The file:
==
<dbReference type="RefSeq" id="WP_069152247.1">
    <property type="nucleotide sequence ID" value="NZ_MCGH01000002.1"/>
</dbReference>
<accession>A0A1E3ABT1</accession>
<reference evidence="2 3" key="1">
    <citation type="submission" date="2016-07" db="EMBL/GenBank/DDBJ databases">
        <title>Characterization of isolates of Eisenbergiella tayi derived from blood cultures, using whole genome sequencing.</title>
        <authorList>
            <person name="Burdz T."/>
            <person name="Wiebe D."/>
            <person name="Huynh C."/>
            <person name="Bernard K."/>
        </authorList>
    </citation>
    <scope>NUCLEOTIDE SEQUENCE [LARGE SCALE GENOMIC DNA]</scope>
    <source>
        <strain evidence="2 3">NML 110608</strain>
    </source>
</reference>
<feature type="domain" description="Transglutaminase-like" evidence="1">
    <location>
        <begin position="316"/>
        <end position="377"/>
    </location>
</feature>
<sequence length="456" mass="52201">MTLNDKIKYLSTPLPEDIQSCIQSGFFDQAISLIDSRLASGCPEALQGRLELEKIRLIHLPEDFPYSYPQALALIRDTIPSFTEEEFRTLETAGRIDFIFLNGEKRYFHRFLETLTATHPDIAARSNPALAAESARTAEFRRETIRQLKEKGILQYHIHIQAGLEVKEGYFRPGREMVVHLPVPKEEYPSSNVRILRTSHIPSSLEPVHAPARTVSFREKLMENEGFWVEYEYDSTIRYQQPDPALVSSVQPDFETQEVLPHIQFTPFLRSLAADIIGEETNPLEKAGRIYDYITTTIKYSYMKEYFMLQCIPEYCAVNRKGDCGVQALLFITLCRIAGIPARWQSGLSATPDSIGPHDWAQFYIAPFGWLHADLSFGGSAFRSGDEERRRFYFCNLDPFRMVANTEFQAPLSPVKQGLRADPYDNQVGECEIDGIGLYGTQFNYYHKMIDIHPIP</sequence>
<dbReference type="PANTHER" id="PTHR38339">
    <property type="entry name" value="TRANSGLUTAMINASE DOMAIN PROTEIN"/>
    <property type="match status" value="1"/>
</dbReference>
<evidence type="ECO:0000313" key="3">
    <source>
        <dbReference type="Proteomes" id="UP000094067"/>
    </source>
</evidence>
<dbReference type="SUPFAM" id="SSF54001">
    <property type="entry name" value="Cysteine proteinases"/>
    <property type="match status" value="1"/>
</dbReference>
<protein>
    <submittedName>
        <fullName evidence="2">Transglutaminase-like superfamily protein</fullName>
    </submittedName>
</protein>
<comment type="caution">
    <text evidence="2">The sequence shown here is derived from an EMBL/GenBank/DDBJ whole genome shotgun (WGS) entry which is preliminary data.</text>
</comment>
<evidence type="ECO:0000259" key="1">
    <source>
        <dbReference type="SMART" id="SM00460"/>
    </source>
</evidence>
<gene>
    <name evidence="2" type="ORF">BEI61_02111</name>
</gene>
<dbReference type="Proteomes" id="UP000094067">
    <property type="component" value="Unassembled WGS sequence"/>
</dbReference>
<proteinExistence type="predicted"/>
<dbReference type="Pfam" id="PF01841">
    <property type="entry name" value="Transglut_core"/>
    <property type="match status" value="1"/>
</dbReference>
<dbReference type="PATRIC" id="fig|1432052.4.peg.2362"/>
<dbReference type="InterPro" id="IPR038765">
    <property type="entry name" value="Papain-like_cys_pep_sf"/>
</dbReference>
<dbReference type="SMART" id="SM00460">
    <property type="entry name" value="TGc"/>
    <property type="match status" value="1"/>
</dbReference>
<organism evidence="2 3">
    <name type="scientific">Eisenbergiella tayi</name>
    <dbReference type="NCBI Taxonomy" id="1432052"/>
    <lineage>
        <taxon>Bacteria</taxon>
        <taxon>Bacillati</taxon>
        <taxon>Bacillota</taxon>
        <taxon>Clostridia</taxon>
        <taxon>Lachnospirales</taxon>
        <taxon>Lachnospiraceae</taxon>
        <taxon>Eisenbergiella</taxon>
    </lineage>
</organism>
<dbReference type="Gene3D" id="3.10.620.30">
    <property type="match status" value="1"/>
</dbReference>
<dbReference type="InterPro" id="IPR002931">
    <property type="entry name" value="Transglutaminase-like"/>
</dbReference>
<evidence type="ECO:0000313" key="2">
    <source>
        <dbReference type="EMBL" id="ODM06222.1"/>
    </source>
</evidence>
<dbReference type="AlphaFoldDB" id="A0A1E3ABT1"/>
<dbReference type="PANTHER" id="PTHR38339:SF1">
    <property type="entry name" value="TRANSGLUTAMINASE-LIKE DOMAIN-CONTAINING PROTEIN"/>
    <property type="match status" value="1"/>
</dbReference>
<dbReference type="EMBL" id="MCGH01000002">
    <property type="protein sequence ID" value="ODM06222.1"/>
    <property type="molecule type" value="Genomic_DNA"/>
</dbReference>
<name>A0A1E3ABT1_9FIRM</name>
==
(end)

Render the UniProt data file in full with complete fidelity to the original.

<dbReference type="RefSeq" id="WP_069152247.1">
    <property type="nucleotide sequence ID" value="NZ_MCGH01000002.1"/>
</dbReference>
<accession>A0A1E3ABT1</accession>
<reference evidence="2 3" key="1">
    <citation type="submission" date="2016-07" db="EMBL/GenBank/DDBJ databases">
        <title>Characterization of isolates of Eisenbergiella tayi derived from blood cultures, using whole genome sequencing.</title>
        <authorList>
            <person name="Burdz T."/>
            <person name="Wiebe D."/>
            <person name="Huynh C."/>
            <person name="Bernard K."/>
        </authorList>
    </citation>
    <scope>NUCLEOTIDE SEQUENCE [LARGE SCALE GENOMIC DNA]</scope>
    <source>
        <strain evidence="2 3">NML 110608</strain>
    </source>
</reference>
<feature type="domain" description="Transglutaminase-like" evidence="1">
    <location>
        <begin position="316"/>
        <end position="377"/>
    </location>
</feature>
<sequence length="456" mass="52201">MTLNDKIKYLSTPLPEDIQSCIQSGFFDQAISLIDSRLASGCPEALQGRLELEKIRLIHLPEDFPYSYPQALALIRDTIPSFTEEEFRTLETAGRIDFIFLNGEKRYFHRFLETLTATHPDIAARSNPALAAESARTAEFRRETIRQLKEKGILQYHIHIQAGLEVKEGYFRPGREMVVHLPVPKEEYPSSNVRILRTSHIPSSLEPVHAPARTVSFREKLMENEGFWVEYEYDSTIRYQQPDPALVSSVQPDFETQEVLPHIQFTPFLRSLAADIIGEETNPLEKAGRIYDYITTTIKYSYMKEYFMLQCIPEYCAVNRKGDCGVQALLFITLCRIAGIPARWQSGLSATPDSIGPHDWAQFYIAPFGWLHADLSFGGSAFRSGDEERRRFYFCNLDPFRMVANTEFQAPLSPVKQGLRADPYDNQVGECEIDGIGLYGTQFNYYHKMIDIHPIP</sequence>
<dbReference type="PANTHER" id="PTHR38339">
    <property type="entry name" value="TRANSGLUTAMINASE DOMAIN PROTEIN"/>
    <property type="match status" value="1"/>
</dbReference>
<evidence type="ECO:0000313" key="3">
    <source>
        <dbReference type="Proteomes" id="UP000094067"/>
    </source>
</evidence>
<dbReference type="SUPFAM" id="SSF54001">
    <property type="entry name" value="Cysteine proteinases"/>
    <property type="match status" value="1"/>
</dbReference>
<protein>
    <submittedName>
        <fullName evidence="2">Transglutaminase-like superfamily protein</fullName>
    </submittedName>
</protein>
<comment type="caution">
    <text evidence="2">The sequence shown here is derived from an EMBL/GenBank/DDBJ whole genome shotgun (WGS) entry which is preliminary data.</text>
</comment>
<evidence type="ECO:0000259" key="1">
    <source>
        <dbReference type="SMART" id="SM00460"/>
    </source>
</evidence>
<gene>
    <name evidence="2" type="ORF">BEI61_02111</name>
</gene>
<dbReference type="Proteomes" id="UP000094067">
    <property type="component" value="Unassembled WGS sequence"/>
</dbReference>
<proteinExistence type="predicted"/>
<dbReference type="Pfam" id="PF01841">
    <property type="entry name" value="Transglut_core"/>
    <property type="match status" value="1"/>
</dbReference>
<dbReference type="PATRIC" id="fig|1432052.4.peg.2362"/>
<dbReference type="InterPro" id="IPR038765">
    <property type="entry name" value="Papain-like_cys_pep_sf"/>
</dbReference>
<dbReference type="SMART" id="SM00460">
    <property type="entry name" value="TGc"/>
    <property type="match status" value="1"/>
</dbReference>
<organism evidence="2 3">
    <name type="scientific">Eisenbergiella tayi</name>
    <dbReference type="NCBI Taxonomy" id="1432052"/>
    <lineage>
        <taxon>Bacteria</taxon>
        <taxon>Bacillati</taxon>
        <taxon>Bacillota</taxon>
        <taxon>Clostridia</taxon>
        <taxon>Lachnospirales</taxon>
        <taxon>Lachnospiraceae</taxon>
        <taxon>Eisenbergiella</taxon>
    </lineage>
</organism>
<dbReference type="Gene3D" id="3.10.620.30">
    <property type="match status" value="1"/>
</dbReference>
<dbReference type="InterPro" id="IPR002931">
    <property type="entry name" value="Transglutaminase-like"/>
</dbReference>
<evidence type="ECO:0000313" key="2">
    <source>
        <dbReference type="EMBL" id="ODM06222.1"/>
    </source>
</evidence>
<dbReference type="AlphaFoldDB" id="A0A1E3ABT1"/>
<dbReference type="PANTHER" id="PTHR38339:SF1">
    <property type="entry name" value="TRANSGLUTAMINASE-LIKE DOMAIN-CONTAINING PROTEIN"/>
    <property type="match status" value="1"/>
</dbReference>
<dbReference type="EMBL" id="MCGH01000002">
    <property type="protein sequence ID" value="ODM06222.1"/>
    <property type="molecule type" value="Genomic_DNA"/>
</dbReference>
<name>A0A1E3ABT1_9FIRM</name>